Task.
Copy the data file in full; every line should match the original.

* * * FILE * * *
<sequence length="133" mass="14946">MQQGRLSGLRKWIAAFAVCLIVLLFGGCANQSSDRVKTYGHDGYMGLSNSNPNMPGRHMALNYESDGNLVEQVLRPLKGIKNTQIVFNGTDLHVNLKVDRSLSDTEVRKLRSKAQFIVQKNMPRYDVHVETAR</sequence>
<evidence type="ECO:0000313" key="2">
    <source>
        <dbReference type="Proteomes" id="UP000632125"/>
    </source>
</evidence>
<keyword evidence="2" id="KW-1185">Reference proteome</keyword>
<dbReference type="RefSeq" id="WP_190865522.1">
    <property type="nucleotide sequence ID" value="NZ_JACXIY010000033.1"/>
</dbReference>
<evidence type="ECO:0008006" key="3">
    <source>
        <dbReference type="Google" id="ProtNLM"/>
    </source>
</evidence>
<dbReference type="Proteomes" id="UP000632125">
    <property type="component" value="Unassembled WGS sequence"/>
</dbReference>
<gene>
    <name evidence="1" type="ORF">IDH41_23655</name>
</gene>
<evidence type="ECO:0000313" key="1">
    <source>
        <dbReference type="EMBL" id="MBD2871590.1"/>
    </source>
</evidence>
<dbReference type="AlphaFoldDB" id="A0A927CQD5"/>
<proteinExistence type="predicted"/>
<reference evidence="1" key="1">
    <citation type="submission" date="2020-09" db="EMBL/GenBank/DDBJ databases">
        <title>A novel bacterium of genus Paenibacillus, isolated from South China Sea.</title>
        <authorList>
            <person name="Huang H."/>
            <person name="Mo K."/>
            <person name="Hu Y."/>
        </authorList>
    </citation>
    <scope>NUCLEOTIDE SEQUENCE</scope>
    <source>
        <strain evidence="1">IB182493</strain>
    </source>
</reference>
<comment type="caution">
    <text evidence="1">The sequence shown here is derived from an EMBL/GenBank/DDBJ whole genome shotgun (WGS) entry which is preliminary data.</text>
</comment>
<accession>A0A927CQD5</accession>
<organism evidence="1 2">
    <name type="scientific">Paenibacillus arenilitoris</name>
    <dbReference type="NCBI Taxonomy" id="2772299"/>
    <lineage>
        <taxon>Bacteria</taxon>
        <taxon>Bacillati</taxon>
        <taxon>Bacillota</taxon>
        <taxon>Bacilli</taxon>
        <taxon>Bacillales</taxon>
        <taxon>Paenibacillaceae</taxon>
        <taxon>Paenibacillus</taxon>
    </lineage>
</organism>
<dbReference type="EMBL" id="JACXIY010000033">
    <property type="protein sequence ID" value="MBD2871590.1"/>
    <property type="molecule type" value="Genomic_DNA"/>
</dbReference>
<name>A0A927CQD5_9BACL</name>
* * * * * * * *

<sequence length="133" mass="14946">MQQGRLSGLRKWIAAFAVCLIVLLFGGCANQSSDRVKTYGHDGYMGLSNSNPNMPGRHMALNYESDGNLVEQVLRPLKGIKNTQIVFNGTDLHVNLKVDRSLSDTEVRKLRSKAQFIVQKNMPRYDVHVETAR</sequence>
<evidence type="ECO:0000313" key="2">
    <source>
        <dbReference type="Proteomes" id="UP000632125"/>
    </source>
</evidence>
<keyword evidence="2" id="KW-1185">Reference proteome</keyword>
<dbReference type="RefSeq" id="WP_190865522.1">
    <property type="nucleotide sequence ID" value="NZ_JACXIY010000033.1"/>
</dbReference>
<evidence type="ECO:0008006" key="3">
    <source>
        <dbReference type="Google" id="ProtNLM"/>
    </source>
</evidence>
<dbReference type="Proteomes" id="UP000632125">
    <property type="component" value="Unassembled WGS sequence"/>
</dbReference>
<gene>
    <name evidence="1" type="ORF">IDH41_23655</name>
</gene>
<evidence type="ECO:0000313" key="1">
    <source>
        <dbReference type="EMBL" id="MBD2871590.1"/>
    </source>
</evidence>
<dbReference type="AlphaFoldDB" id="A0A927CQD5"/>
<proteinExistence type="predicted"/>
<reference evidence="1" key="1">
    <citation type="submission" date="2020-09" db="EMBL/GenBank/DDBJ databases">
        <title>A novel bacterium of genus Paenibacillus, isolated from South China Sea.</title>
        <authorList>
            <person name="Huang H."/>
            <person name="Mo K."/>
            <person name="Hu Y."/>
        </authorList>
    </citation>
    <scope>NUCLEOTIDE SEQUENCE</scope>
    <source>
        <strain evidence="1">IB182493</strain>
    </source>
</reference>
<comment type="caution">
    <text evidence="1">The sequence shown here is derived from an EMBL/GenBank/DDBJ whole genome shotgun (WGS) entry which is preliminary data.</text>
</comment>
<accession>A0A927CQD5</accession>
<organism evidence="1 2">
    <name type="scientific">Paenibacillus arenilitoris</name>
    <dbReference type="NCBI Taxonomy" id="2772299"/>
    <lineage>
        <taxon>Bacteria</taxon>
        <taxon>Bacillati</taxon>
        <taxon>Bacillota</taxon>
        <taxon>Bacilli</taxon>
        <taxon>Bacillales</taxon>
        <taxon>Paenibacillaceae</taxon>
        <taxon>Paenibacillus</taxon>
    </lineage>
</organism>
<dbReference type="EMBL" id="JACXIY010000033">
    <property type="protein sequence ID" value="MBD2871590.1"/>
    <property type="molecule type" value="Genomic_DNA"/>
</dbReference>
<name>A0A927CQD5_9BACL</name>